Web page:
Everton have finally completed their search for a new manager with the appointment of Sam Allardyce, according to reports.
The Daily Mail reported Allardyce has signed an 18-month deal and quoted owner Farhad Moshiri saying: "We need a strong leader, he gives us that."
The former England boss ruled himself out of the running earlier this month, claiming he did not feel the Toffees were convinced he was the right man.
But, after Everton's pursuit of Watford boss Marco Silva was met with a firm rebuttal from Vicarage Road, the club returned to Allardyce.
This will be the 10th English club managerial position of the 63-year-old's career, with Allardyce most recently having guided Crystal Palace to safety last season.
When he left Selhurst Park in May, Allardyce said he had "no ambitions" to take another managerial job.
But the chance to turn around Everton's faltering ship has lured him back, and Allardyce is expected to have a watching brief at Goodison Park on Wednesday night for the club's crucial Premier League clash with West Ham.
Everton are currently sitting 17th in the table, two points ahead of the Hammers.
David Unsworth has been in temporary charge since Ronald Koeman was sacked on October 23 and the under-23s boss had made clear his desire to take on the job permanently.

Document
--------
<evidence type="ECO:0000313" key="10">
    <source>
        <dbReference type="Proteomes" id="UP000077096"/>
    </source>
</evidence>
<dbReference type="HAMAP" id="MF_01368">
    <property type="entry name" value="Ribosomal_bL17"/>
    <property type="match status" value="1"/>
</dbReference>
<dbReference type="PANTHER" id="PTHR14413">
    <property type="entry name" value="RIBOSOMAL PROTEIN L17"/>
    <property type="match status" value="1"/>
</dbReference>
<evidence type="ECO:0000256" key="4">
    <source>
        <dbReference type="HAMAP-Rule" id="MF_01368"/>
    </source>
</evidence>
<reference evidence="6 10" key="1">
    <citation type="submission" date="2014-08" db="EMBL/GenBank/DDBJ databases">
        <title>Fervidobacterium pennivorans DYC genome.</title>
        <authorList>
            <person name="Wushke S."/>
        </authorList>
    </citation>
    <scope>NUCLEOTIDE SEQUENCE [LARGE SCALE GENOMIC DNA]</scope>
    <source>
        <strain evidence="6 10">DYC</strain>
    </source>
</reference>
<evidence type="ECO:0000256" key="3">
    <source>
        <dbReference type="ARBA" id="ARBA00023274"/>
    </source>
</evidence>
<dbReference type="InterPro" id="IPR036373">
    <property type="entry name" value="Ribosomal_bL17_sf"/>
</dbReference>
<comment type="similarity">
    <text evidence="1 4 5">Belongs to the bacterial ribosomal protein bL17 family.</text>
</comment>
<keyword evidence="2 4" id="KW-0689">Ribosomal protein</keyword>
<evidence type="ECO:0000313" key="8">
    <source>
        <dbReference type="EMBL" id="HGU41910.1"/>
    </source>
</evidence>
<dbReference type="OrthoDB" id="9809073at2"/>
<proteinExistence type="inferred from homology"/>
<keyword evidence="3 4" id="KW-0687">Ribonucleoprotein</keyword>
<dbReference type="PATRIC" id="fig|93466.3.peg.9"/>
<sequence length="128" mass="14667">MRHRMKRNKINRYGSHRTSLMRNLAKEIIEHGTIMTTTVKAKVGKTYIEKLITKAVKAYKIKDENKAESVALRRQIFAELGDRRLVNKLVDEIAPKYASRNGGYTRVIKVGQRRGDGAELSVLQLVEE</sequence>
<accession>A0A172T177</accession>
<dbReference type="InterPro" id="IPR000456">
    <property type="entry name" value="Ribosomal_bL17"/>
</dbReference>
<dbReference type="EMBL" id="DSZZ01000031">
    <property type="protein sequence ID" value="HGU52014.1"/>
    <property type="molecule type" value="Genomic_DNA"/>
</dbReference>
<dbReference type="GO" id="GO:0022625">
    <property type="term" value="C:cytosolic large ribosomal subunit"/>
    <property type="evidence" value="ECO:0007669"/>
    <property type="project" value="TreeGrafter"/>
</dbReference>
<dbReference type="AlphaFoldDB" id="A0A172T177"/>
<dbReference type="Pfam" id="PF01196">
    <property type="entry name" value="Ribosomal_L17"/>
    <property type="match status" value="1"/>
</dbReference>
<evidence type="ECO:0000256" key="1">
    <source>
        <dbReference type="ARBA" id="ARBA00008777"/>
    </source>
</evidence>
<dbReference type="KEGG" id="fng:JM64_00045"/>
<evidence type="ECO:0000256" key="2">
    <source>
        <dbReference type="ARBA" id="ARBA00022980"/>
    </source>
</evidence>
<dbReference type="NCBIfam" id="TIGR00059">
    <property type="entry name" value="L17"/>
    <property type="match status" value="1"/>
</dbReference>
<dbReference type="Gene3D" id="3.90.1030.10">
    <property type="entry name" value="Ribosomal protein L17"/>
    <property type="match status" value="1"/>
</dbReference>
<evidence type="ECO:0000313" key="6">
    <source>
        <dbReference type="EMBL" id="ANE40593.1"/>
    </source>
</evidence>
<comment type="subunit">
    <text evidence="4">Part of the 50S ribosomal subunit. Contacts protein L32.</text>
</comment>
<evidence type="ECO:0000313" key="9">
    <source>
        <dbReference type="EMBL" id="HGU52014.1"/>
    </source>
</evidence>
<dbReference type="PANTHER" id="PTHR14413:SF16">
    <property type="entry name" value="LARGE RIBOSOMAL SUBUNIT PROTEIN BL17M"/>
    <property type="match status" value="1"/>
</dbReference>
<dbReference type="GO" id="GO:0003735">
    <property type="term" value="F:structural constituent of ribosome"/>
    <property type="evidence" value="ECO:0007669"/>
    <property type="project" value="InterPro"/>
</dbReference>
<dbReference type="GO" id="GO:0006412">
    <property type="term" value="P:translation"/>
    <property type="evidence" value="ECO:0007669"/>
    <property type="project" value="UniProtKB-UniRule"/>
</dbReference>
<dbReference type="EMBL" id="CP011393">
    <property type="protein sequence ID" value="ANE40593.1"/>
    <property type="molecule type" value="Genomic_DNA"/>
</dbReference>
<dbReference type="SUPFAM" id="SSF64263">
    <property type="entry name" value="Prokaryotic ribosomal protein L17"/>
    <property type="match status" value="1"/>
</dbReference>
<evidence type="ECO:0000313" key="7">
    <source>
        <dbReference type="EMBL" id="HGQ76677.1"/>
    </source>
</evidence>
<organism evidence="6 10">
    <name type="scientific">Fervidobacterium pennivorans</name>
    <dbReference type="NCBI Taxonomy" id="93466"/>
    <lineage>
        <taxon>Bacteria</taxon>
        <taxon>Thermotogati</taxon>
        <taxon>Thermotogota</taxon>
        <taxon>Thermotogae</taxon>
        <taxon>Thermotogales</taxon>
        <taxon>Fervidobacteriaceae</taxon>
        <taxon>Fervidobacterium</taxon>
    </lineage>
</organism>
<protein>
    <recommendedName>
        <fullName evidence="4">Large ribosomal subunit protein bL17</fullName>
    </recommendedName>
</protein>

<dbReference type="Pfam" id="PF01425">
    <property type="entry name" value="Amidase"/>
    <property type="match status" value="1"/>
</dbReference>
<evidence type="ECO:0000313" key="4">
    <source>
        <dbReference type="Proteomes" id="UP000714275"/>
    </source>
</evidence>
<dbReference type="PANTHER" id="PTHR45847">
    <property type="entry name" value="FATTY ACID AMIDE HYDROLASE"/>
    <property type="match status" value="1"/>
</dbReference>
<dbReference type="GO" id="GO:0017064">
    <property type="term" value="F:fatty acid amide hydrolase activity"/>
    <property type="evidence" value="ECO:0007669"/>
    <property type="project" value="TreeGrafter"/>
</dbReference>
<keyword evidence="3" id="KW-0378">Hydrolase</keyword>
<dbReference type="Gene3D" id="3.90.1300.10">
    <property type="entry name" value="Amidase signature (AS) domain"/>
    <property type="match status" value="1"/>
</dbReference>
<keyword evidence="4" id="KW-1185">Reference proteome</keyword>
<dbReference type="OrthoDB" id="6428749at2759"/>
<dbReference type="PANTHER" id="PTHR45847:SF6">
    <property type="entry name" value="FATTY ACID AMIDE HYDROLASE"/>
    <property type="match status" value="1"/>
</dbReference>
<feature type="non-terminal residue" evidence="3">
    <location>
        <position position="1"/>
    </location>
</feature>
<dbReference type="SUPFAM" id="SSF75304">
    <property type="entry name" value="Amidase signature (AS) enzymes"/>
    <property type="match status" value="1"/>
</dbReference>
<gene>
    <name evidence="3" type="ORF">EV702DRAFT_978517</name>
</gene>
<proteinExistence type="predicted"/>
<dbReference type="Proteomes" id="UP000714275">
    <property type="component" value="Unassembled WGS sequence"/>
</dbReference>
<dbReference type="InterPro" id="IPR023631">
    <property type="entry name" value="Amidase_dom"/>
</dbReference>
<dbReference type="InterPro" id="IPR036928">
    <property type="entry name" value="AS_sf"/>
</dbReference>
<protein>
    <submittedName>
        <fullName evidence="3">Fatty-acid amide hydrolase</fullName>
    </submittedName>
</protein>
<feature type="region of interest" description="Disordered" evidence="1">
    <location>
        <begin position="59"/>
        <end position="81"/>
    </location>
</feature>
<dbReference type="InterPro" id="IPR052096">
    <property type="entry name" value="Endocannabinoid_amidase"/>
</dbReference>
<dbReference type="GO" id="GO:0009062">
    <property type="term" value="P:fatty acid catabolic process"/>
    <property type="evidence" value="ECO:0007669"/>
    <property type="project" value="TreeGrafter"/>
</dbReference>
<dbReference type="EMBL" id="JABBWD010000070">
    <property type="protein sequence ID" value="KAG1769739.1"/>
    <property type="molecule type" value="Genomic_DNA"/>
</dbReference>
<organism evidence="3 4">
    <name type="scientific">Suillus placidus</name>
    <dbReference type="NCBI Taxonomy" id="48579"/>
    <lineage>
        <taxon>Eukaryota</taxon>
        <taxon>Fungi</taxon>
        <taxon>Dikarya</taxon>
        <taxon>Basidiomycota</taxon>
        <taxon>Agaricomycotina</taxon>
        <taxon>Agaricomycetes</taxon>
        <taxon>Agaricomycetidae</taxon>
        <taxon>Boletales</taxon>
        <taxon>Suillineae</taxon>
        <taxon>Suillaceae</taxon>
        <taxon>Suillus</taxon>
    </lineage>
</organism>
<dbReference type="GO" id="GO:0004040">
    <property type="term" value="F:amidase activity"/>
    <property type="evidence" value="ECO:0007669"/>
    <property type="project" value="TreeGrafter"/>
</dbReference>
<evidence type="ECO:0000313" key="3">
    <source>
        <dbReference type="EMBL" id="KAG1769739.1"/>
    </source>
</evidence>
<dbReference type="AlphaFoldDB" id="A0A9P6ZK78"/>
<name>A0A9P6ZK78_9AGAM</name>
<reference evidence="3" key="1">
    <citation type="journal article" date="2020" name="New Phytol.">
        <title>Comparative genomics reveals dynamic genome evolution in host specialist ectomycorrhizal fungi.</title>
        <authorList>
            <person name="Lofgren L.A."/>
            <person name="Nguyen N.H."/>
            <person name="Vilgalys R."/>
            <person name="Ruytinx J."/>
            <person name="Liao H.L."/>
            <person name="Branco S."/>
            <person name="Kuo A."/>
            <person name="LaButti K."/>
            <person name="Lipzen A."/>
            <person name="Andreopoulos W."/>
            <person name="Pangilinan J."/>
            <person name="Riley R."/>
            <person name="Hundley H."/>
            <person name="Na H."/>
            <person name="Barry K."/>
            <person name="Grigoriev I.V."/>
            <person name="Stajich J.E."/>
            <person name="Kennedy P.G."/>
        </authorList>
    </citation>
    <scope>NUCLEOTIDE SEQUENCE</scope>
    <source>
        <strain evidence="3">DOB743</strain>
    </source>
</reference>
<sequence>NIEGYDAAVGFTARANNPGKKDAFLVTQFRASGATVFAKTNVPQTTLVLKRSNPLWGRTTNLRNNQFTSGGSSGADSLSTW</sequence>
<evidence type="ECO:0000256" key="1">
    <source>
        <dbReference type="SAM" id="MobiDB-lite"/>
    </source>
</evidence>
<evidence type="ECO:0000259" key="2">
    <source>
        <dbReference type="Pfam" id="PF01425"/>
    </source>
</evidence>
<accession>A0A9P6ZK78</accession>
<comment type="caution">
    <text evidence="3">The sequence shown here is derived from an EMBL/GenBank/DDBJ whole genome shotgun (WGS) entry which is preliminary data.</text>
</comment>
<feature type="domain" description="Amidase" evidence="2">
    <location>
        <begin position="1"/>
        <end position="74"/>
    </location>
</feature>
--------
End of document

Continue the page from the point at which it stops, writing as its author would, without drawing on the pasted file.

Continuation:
But his seven-game tenure has been little short of disastrous, with Everton losing five games and winning just one.
That victory, when the Toffees came from two down late on to secure a 3-2 victory over Watford, looked like it might be a turning point.
But they have lost their last two matches 5-1 to Atalanta and 4-1 against Southampton, taking the tally of goals Everton have conceded this season in all competitions to 46.
The club's prospects had appeared so different at the beginning of the season with Everton having invested heavily following last season's impressive seventh-place finish.
After years of being unable to come close to matching the financial clout of the Premier League's big guns, Everton finally had significant backing thanks to Moshiri.
But, after taking four points from their first two games, Everton managed the same tally from their next seven fixtures and Koeman was sacked.
Everton's chief problem is clear to see. They have conceded more than twice as many goals as they have scored.
The Toffees hierarchy will feel they have gone for a safe pair of hands, with Allardyce having taken over both Palace and Sunderland in graver situations and led them to safety.
His achievements at the Stadium of Light – which look all the more impressive given what has happened since – earned him his dream job with England.
But that turned sour after only one match, with Allardyce stepping down in September 2016 following a newspaper sting.